Community land trusts, which have proven a valuable tool for maintaining affordable housing, have only made a limited appearance in the Commonwealth.
Places like Philadelphia and Pittsburgh have made a name for themselves as perpetually affordable cities that stand in contrast to places like San Francisco and New York, where real estate prices are ballooning. But increasingly the availability of affordable housing in Pennsylvania cities is shrinking, too. As these cities grow for the first time in decades and neighborhoods revitalize, the changes are pricing out longtime residents.
But one tool that’s proven valuable for maintaining affordable housing around the U.S. — the community land trust, or CLT — has only made a limited appearance in the Commonwealth.
How does a community land trust work? An organization, usually a non-profit, purchases land with the goal of maintaining it in perpetuity for a specific purpose. That purpose can be affordable housing, though it can vary – for example, land trusts have long been used for conservation, and there’s a Neighborhood Garden Trust in Philadelphia, which maintains green space for community gardens.
In the case of housing, the organization then sells the houses on the land to a low-income buyer. But important factors differentiate home ownership on a land trust from regular home ownership.
For one, ownership of the land is separated from the house, and remains in the hands of the land trust. Homeowners lease the land the house stands on. According to an article in The Atlantic, “dividing the structure from the land has two important benefits: it ensures that the land won’t be sold to developers by keeping it in the community’s possession, but still allows people to buy a home and earn equity on the structure.” That equity is usually limited by the trust; to keep properties affordable, the landowner, using a formula, limits what percentage of the market rate appreciation the homeowner can actually collect on during resale. Additional stipulations control who can purchase a land trust house, usually limiting access to low-income individuals.
Aside from keeping prices low, CLTs also educate participants on home ownership and finances, and can assist with financial counseling, loan modifications, and actual financial help if a homeowner is having trouble making payments.
There are currently about 250 community land trusts in the U.S., including several in Pennsylvania:
Centre County Housing and Land Trust
Lehigh Valley Community Land Trust
State College Community Land Trust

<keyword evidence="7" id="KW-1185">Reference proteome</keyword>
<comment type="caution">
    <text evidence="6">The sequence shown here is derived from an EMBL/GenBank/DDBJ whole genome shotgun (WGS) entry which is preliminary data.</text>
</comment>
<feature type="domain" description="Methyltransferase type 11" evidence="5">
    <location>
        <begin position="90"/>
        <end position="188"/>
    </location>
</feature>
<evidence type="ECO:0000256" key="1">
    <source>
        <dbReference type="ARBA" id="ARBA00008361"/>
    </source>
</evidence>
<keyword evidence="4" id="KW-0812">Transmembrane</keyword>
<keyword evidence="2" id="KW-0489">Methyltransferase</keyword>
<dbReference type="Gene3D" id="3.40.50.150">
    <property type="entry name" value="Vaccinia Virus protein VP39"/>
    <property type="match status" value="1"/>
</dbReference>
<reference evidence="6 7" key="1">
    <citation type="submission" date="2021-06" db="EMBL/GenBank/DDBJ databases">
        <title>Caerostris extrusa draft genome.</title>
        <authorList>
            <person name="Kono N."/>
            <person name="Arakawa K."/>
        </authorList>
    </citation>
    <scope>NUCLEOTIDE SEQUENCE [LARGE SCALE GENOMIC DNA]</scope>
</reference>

Community Justice Land Trust (led by the Women’s Community Revitalization Project (WCRP) in Philadelphia)
The Allegheny Land Trust, which primarily works with land conservation, just finished a feasibility study for a CLT in the Pittsburgh region. And the Mosaic Community Land Trust in Pottstown, which currently manages gardens, wants to add houses to their portfolio — they’re looking for money to be able to do so.
All told Pennsylvania’s CLTs support about 100 properties in the state. That’s including the 36 units, called Grace Townhomes, the Community Justice Land Trust is currently building in Port Richmond, in Philadelphia. (Initially, the units will work as below-market rentals, though eventually the organization wants to transition them into homeowners’ hands. If that happens, when the owners of those units are ready to sell, they’ll be permitted to mark up the price of property only by 10 to 50 percent of the market rate appreciation.) Even at that scale, the Community Justice Land Trust is considered one of the first large community land trusts in the largest housing market in the state.
Community land trusts are rarely huge, but just for comparison, a Boston CLT currently supports more than 200 units. The Champlain Housing Trust in Vermont is the largest in the nation and supports 557 owner-occupied homes.
Community land trusts usually acquire land piecemeal (Boston’s CLT is an exception) so the process can be burdensome. Initial funding to purchase properties, especially for new CLTs, can be a challenge (see Mosaic CLT, above), as can finding local banks that will make mortgages that accommodate the particularities of CLT deals.
One thing that could make it easier for organizations interested in starting CLTs to do so is Pennsylvania’s land bank law. The main goal for land banks is to get vacant and blighted property back into productive use quickly, choosing potential purchasers with a community plan in mind. CLTs’ goal is to acquire land inexpensively and keep the houses on it affordable and the community stable. Land banks can have ready clients in land trusts while the trusts can use land banks to buy up land cheaply, something that’s not always easy in neighborhoods that have already started to gentrify.